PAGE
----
The peace march: an Asian perspective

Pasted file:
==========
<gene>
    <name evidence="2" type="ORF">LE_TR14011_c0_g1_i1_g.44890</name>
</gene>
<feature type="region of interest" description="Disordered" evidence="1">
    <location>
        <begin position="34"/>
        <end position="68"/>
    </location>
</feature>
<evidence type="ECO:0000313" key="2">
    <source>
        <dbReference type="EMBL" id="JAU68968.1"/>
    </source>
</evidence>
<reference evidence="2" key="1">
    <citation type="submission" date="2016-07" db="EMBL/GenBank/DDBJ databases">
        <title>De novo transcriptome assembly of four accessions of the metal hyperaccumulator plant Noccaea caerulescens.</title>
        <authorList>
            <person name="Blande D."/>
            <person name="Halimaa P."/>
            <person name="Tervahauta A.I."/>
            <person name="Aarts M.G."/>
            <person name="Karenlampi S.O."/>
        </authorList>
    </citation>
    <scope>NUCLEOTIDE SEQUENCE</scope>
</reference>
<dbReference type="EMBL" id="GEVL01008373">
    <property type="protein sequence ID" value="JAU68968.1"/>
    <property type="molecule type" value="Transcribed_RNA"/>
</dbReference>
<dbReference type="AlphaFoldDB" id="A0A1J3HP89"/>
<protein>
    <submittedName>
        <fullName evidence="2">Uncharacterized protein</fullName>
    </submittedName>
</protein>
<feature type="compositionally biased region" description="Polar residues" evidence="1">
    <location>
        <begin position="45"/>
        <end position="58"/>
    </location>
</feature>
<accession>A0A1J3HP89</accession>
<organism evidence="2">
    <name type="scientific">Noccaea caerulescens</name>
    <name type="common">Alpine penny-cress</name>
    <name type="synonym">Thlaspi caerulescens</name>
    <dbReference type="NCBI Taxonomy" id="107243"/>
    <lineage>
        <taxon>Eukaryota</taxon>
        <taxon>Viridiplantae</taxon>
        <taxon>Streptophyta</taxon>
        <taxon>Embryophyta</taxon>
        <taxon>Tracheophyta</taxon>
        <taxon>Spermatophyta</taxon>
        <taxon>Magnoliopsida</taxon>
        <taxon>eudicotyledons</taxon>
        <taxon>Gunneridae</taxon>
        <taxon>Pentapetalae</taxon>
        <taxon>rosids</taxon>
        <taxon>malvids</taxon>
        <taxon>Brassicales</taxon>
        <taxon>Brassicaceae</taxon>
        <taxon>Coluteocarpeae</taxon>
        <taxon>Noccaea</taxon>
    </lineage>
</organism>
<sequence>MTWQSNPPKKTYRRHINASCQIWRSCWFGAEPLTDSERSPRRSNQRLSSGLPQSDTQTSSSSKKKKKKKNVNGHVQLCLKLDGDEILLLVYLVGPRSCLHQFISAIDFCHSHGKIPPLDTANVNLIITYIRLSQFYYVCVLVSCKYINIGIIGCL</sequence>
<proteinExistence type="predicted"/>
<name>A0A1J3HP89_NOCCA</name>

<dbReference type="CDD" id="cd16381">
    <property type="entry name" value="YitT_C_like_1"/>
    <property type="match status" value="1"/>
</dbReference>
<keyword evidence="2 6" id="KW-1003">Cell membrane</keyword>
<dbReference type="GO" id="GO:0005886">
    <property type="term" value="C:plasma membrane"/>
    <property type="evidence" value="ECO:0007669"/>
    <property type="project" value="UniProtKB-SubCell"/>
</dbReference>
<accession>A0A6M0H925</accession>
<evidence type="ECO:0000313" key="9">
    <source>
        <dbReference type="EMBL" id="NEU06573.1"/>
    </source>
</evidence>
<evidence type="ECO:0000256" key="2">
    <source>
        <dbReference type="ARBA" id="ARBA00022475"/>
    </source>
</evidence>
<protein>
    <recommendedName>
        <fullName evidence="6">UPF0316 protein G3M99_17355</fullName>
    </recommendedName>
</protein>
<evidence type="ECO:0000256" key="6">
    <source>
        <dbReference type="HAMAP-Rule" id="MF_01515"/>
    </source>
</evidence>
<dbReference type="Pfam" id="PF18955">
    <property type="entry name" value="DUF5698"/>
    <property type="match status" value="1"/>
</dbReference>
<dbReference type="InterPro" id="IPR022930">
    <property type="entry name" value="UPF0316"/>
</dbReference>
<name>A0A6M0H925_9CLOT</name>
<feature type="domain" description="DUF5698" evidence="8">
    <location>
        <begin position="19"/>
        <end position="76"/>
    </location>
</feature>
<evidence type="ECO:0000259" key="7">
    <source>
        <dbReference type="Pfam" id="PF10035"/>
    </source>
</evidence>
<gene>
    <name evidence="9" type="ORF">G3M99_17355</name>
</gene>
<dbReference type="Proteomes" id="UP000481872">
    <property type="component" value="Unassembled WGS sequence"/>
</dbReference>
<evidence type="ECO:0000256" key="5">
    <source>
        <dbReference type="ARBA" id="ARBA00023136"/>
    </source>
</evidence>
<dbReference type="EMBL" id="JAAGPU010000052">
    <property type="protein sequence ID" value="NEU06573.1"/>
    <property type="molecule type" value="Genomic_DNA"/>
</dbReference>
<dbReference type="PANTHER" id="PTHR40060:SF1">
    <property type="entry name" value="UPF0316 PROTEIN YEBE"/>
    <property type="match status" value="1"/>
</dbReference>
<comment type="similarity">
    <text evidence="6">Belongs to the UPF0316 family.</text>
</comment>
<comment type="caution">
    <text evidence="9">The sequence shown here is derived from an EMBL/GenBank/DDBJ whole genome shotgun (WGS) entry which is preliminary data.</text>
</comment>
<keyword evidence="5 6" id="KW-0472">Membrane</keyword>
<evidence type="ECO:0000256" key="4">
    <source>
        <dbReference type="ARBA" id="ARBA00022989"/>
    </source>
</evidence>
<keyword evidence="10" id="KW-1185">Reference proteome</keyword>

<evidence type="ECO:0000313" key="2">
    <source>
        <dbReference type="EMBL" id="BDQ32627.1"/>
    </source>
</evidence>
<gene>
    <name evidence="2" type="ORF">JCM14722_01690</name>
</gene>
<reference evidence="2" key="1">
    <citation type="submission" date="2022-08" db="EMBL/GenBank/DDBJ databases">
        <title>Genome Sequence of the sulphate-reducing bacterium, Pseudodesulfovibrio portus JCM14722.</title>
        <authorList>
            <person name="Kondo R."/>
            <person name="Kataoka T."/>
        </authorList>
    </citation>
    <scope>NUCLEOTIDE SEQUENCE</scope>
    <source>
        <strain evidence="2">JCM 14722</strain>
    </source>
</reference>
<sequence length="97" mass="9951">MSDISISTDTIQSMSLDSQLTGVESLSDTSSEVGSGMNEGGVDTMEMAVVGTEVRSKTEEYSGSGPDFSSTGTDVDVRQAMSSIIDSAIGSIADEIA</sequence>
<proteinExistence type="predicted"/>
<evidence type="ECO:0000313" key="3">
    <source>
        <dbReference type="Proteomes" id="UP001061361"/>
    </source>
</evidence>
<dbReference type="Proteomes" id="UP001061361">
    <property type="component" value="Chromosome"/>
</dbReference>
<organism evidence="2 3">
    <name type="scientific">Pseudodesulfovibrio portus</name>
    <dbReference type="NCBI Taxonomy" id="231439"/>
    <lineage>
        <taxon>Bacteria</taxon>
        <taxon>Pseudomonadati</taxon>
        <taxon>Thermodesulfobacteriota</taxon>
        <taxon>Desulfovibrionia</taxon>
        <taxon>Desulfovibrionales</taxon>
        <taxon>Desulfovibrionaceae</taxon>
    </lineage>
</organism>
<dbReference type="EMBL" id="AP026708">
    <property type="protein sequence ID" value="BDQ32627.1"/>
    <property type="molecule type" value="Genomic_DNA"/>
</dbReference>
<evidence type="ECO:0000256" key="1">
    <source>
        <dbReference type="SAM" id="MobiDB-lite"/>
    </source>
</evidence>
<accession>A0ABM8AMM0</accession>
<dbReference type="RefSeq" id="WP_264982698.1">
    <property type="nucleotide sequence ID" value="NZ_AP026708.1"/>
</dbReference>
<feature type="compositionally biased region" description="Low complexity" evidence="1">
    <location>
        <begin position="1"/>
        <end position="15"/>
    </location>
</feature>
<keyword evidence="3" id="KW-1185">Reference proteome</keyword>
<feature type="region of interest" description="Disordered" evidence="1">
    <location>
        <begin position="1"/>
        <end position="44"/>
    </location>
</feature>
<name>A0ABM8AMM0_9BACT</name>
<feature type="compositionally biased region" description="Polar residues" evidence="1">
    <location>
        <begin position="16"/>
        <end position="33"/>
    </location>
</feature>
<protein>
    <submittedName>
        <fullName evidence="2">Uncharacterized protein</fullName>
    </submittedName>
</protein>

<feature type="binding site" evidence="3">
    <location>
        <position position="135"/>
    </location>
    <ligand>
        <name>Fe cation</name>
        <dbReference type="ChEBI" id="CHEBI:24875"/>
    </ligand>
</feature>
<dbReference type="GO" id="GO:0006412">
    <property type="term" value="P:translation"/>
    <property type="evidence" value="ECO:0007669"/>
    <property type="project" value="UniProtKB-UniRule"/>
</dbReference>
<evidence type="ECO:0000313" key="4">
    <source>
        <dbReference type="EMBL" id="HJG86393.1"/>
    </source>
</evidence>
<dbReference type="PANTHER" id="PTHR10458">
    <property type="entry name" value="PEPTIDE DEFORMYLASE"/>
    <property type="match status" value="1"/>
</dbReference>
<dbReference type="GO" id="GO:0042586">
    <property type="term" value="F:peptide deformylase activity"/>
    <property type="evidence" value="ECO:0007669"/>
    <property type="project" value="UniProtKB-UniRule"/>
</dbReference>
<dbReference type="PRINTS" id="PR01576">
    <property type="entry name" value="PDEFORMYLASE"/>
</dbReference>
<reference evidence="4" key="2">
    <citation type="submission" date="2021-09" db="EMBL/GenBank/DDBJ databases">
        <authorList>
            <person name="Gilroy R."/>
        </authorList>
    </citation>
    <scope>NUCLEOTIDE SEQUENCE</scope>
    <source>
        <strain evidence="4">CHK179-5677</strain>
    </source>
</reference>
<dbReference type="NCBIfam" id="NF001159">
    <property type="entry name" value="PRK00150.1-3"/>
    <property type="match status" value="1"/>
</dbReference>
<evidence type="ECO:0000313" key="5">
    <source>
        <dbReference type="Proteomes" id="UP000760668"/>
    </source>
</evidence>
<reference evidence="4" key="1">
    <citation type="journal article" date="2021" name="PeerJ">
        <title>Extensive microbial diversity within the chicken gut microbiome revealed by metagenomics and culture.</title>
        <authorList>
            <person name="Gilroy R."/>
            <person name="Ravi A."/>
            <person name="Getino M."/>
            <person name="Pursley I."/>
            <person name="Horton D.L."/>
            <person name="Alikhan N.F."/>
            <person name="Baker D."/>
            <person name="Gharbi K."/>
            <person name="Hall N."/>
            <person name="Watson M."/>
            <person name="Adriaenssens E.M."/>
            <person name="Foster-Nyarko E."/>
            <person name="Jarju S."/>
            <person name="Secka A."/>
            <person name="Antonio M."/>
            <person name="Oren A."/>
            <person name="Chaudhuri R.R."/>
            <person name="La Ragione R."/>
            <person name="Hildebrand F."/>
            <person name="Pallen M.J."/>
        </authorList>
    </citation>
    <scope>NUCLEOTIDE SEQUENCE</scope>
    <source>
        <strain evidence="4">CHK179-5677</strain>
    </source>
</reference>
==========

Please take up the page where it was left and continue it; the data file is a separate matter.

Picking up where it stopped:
The march was scheduled to begin at 5.30 in the evening in front of the big market, which is 137 years old but recently renovated. By 3.00 in the afternoon one could see a sea of flags and banners, of people chanting and dancing. There was a general air of pleasantness. We walked into the mass of moving people not knowing whether the march was moving or whether it had stopped. Somebody gave us three banners that SAPI (South Asia Peoples Initiative) had brought from India. We had the banners but no sticks, and we decided to hold them aloft in our arms. Soon some in our group managed to find a few sticks from abandoned flags. Even this act seemed symbolic of a certain mysterious continuity?some had carried their flags, got tired and had thrown them down on the road, and others, like ourselves, who came behind, picked them up to carry them forward under another name. Seeing the name ?Asia? many came and took photographs. A few Indians belonging to other delegations stopped for a few words of recognition and comfort. As we walked we spotted a Belgium Jesuit who was watching the march from a side street. He recognised the group from the Forum in Mumbai and came rushing, a radiant smile beaming on his face to embrace the group. It was moving and symbolic. There are Jesuits where you least expect them! There is something special in carrying a flag or a banner; it is a way of communicating your interest or your cause, a way of raising your voice in a sea of voices. Some definitely discordant ! For instance, as we were marching along, a group from Manipur (a small state in Northeast India) came up, emboldened to display their own banners with politically strong slogans that might well be forbidden in India. We might not have agreed with the content but we marched side by side. Discord in the middle of an uninvited camaraderie !. Strange companions in a march, but such is the world in which we live. One of our companions decided to fall behind to watch other groups. The Sri Lankan group had organised itself behind us, marching with dignity and attracting a lot of respect, and seeing them, people remembered the tsunami victims. Caritas Internationalis in white came almost at the end. Their white apparel contrasted with the bright red shirts of all the international socialists, the communists and the members of the workers party (PT) of Brazil. By the time the last person in the march reached the ground it must have been well past 9.30 in the evening.